For example, in the Figure 1 below, from The Bourne Identity, the CIA want to place Bourne and Marie. They put a yellow pin on the paper map; it’s their best guess of where to find they because “They were in Paris at 2 am. They can’t fly. The train’s too dangerous.” In other words, the CIA did the very same thing the police did in Figure 2, from M, a film released more than seventy years previous to fix a point and an area on the map.

In Figure 3, Bourne tears an emergency exit route placard from the wall, not for the route to escape fire, but for the routes throughout the building. The map places stairwells, fire extinguishers, and fire escapes, but it also reveals paths to travel – both for Bourne and his pursuers. While his pursuers seek out one point on the map – Bourne’s exact position, as relayed through their communication system – Bourne seeks any open path.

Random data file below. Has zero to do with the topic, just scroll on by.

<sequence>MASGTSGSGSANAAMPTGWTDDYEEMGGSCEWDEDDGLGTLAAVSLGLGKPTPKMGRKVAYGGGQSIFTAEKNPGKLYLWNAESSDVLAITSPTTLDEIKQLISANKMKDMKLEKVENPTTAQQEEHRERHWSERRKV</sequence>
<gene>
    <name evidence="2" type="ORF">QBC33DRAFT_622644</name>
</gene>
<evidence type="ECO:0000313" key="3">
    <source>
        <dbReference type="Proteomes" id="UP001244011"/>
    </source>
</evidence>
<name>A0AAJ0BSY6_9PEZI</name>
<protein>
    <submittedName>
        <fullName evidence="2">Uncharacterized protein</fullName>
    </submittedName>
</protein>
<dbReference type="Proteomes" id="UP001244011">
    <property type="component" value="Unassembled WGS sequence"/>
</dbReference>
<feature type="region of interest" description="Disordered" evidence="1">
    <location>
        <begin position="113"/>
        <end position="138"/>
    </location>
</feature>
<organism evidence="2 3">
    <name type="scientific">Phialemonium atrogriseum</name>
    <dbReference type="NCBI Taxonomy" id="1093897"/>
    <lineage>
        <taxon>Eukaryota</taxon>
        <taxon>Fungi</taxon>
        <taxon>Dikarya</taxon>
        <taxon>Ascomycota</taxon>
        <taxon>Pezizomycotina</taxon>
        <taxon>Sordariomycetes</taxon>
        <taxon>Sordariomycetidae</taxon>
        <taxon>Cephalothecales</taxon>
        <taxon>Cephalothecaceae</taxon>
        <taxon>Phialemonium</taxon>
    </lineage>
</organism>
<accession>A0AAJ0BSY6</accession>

In other words, the police wish to affix Bourne to a place, and arrest his travels, whereas Bourne wishes to continue travelling, by whatever means, through the same space. Bourne prevails because he is able quickly to turn the fixity of the map into a practice of travelling. A window is as good as a door; a sheer face is as good as a stairwell. Or, to use a later chase scene example, on the map stairs connect parallel roads, and while it’s not the normal use, but a motorbike can travel on the stairs. The more the fixed information on the map can be used for travel, both within and beyond its planned use, the greater Bourne’s – or anyone’s, really – potential for freedom.

Crang, Mike. “Relics, Places and Unwritten Geographies in the Work of Michel de Certeau (1925-86).” Thinking Space. Mike Crang and Nigel Thrift ed. London: Routledge, 2000. 136-53.

Bourne Identity Marie in France 3

M map 1

Bourne Identity route finding 1

I wasn’t terribly confident that Post45 would be interested in my Burt Reynolds article, since it’s a bit more larkish than what they normally put out. But their promise of fast turnaround meant that I wouldn’t lose much if they turned me down. JD Connor got things moving by telling me to send what I had – he’d have comments and a decision in short order. He wasn’t kidding: in two weeks they came to their accepted-with-revisions verdict.